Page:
My Fellow Inebriates,
Mum and I both feel fully justified having a glass of wine (or two) every single night my dad’s away on his corporate team-building week. After all, he’s getting paid to golf. He’ll come back bronzed and well exercised, wined and dined, and, as I pointed out to my mother, no doubt there’ll be strippers and hookers and who knows what else.
Despite this last bit, my mum kiboshed any additional booze spending. LBHQ has some upcoming expenses, including a change of digs, which means we need to sock away some moving money.
When I asked how on earth I would manage without a new wine to review, my mother said, “Well, how did you manage before last October?” I said I didn’t have the same maelstrom of anxieties to contend with back then—the school hadn’t begun scaring us about lice yet, no one had shown me any handbags made of severed teddybear heads, my granny was alive, there wasn’t a haunted bear named Fluffy living in the house (he turned the alarm clock off on us with his mind yesterday and almost made us late, would you believe it?), my nana didn’t have any bionic bits yet, and we weren’t facing a change of headquarters.
“Too bad,” said my mother, “and half these things have nothing to do with you anyway.”
With that I had to scour my furry head to remember a recent tasting. Last time my nana and papa were here they brought over a 2010 Italian Valpolicella by TOMMASI VITICOLTORI, translated “TOM’S WINE.”
Left to my parents’ buying habits and almost Parkerite leanings, Valpolicella is as unlikely to enter LBHQ as, say, a Canadian Pinot Auxerrois. The style—a mixture of Corvina Veronase, Rondinella, and Molinara—is typically light and aromatic with a lower alcohol content. Nana and Papa came away from a 2011 tour of Italy with an appreciation for lighter Italian table wines that can be sipped at length without getting you plastered, and which are often dispensed from giant grocery-store wine machines for about a buck a litre.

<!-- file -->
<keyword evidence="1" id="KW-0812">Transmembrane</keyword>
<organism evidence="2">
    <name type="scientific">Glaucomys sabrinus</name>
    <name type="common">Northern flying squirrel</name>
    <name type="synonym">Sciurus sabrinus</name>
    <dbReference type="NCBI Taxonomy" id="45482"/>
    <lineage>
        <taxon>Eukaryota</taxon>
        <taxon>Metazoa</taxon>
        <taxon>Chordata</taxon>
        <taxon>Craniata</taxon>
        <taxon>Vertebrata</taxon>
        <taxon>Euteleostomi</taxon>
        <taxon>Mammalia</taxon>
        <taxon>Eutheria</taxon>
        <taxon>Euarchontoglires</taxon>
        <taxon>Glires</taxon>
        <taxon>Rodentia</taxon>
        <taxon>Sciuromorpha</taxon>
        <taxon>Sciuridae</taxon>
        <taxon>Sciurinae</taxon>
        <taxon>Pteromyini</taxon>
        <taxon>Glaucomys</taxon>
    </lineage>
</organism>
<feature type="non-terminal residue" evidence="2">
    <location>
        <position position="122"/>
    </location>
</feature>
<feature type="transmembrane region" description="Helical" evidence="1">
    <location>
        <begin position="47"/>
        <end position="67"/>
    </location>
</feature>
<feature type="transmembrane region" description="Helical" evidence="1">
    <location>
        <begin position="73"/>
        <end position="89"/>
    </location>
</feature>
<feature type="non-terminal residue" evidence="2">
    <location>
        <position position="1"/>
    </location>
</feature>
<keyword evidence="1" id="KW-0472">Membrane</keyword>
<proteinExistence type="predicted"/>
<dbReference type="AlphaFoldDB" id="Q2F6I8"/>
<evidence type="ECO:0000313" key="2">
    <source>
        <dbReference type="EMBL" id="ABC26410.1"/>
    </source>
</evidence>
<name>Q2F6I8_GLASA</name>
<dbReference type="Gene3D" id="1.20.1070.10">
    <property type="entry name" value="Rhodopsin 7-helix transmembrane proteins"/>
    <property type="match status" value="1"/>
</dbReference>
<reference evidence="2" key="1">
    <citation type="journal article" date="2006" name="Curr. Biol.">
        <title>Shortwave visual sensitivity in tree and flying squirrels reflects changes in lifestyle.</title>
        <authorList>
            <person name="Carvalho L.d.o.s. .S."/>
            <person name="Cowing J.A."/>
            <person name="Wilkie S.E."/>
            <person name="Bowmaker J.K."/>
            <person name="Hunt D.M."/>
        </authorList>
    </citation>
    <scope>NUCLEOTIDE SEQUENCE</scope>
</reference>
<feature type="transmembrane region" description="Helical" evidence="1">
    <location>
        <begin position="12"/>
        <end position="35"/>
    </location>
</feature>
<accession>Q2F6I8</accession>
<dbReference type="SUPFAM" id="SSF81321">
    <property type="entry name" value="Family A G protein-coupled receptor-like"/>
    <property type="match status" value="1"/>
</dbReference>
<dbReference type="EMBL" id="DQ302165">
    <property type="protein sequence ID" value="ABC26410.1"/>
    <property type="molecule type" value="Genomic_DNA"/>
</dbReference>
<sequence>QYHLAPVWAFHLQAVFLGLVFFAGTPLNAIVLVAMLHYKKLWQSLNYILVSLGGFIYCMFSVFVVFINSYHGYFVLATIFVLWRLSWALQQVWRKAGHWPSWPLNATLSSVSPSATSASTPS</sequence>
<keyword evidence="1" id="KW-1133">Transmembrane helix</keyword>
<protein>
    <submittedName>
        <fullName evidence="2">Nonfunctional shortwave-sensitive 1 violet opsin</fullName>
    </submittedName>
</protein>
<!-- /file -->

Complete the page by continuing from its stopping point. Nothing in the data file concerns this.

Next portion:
I don’t know if TOMMASI VALPOLICELLA is the sort of wine you’d find in an Italian grocery store’s bulk section, but if so, we should pack our bags for that sunny country and stop messing around in Langley.
I suspect my dad’s parents, knowing their son’s preference for big, weighty wines, had some mischief in them when they brought it, and may well have been testing to see if he would dismiss it out of hand. Even the appearance of TOMMASI VALPOLICELLA would worry my dad, with its vibrant ruby clarity and brightness.
When swirled in the glass, it releases a sumptuous fruity bouquet dominated by fresh cherries. Fruit bursts on the palate with lovely acidity and balance. The body is light to moderate without being astringent, and at 12% alcohol TOMMASI VALPOLICELLA won’t land you on your back unless you bogart the whole bottle. For solid-food fans, it would pair nicely with sharp cheese and tomato-based dishes (I imagine).
Predictably my dad had faint praise for Tom’s wine, most likely because he hasn’t acquired a taste for the style. Everyone else thoroughly enjoyed it with dinner (or without, in my case), although—if we’re being honest—my parents and I do prefer heavier wines that get us gooned faster. But it’s always nice not to throw up after a family gathering, isn’t it?